Encyclopedia of HTML elements

HTML is a much richer language than what it's used for. There are 77 elements and each one has a certain purpose. It is possible to find that reason by reading the specification, but who does that? I wrote this list as a way to tell you what I think each of the HTML tags should be used for, common problems you might encounter, and general advise about each one.

I've included all the elements from HTML 4.01 Strict. It's a long one, but I'm sure you have more "tips and tricks" to add to it. Leave a comment and I'll add yours to the list too. Let's start off with a list of all the elements:


For people that view this site in a visual browser I added colored bars on all the elements. They represent if an element is recommended to use or not. Green bar means "Use this!", Yellow means "Consider if you really need it", and Red means "Don't use this unless you have a really good reason".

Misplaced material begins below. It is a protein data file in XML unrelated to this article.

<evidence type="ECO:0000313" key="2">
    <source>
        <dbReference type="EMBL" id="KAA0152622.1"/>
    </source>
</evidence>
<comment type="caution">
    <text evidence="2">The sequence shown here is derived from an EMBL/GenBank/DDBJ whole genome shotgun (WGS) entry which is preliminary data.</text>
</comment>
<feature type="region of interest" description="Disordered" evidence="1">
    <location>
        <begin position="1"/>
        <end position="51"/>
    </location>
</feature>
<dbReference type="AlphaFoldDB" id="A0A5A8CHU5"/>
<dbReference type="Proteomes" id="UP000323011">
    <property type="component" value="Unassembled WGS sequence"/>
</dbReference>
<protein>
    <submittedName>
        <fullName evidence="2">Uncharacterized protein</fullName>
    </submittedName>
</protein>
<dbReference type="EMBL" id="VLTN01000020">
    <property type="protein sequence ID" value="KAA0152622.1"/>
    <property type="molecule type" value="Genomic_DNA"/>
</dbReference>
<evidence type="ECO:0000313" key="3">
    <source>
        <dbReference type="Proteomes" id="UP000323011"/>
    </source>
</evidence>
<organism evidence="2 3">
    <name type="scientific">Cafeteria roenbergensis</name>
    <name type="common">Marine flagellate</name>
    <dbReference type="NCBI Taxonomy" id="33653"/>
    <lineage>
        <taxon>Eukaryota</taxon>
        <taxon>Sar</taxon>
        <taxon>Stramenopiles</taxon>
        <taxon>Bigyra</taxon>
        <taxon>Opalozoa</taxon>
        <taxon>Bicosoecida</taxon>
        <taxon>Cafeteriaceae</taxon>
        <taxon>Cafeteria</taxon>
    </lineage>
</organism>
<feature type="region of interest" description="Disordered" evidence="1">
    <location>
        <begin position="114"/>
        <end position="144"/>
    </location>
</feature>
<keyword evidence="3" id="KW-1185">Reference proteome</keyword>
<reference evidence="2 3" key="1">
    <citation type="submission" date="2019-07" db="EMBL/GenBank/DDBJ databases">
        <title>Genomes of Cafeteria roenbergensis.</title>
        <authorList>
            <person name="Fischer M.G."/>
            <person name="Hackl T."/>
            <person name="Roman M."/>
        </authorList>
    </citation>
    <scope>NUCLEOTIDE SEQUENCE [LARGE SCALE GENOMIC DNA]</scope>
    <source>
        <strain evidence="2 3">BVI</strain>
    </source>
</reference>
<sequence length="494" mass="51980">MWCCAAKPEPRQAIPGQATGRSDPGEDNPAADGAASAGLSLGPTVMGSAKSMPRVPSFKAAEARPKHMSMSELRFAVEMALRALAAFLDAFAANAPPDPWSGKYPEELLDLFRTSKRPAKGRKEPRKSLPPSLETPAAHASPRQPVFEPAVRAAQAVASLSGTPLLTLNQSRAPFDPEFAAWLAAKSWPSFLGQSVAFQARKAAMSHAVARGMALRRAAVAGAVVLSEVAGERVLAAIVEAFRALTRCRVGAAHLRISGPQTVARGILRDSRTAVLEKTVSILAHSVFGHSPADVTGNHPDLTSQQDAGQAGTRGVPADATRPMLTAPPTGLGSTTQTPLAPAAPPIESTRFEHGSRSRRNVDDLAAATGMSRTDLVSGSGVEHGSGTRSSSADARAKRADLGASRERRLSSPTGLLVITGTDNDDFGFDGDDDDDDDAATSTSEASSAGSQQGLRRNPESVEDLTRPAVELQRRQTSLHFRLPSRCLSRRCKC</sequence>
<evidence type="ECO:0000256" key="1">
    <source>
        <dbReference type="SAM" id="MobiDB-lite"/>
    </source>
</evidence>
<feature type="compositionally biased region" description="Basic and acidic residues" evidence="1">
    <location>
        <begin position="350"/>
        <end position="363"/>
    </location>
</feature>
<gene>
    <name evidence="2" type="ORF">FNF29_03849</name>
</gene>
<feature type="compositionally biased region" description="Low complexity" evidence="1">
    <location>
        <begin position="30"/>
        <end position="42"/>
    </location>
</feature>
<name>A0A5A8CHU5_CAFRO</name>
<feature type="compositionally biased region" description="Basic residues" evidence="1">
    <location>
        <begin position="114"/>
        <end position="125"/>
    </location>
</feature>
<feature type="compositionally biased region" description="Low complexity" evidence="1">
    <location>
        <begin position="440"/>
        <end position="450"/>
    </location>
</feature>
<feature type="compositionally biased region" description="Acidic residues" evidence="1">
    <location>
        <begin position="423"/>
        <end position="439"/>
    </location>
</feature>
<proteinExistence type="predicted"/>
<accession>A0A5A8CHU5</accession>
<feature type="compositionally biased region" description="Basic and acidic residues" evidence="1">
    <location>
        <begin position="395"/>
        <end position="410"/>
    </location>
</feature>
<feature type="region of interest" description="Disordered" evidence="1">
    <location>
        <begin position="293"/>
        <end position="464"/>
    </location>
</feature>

A - Links, the very foundation of the web#

Should have the href attribute, but be sure to not include & in it. Write that as & instead.

Don't put blocks (divisions, paragraphs) inside of links or you will get a validation error.

If you set display: block on a link, you can set its width and height with CSS.

ABBR - Explain what your abbreviations mean#

Abbreviations are words which are short forms of a longer word or phrase. Examples include HTML, int, and Amex

Should have a title attribute with the explaination of your term.

Make sure this explanation is humanly readable (unlike how it's used in microformats). It's here to help people not machines.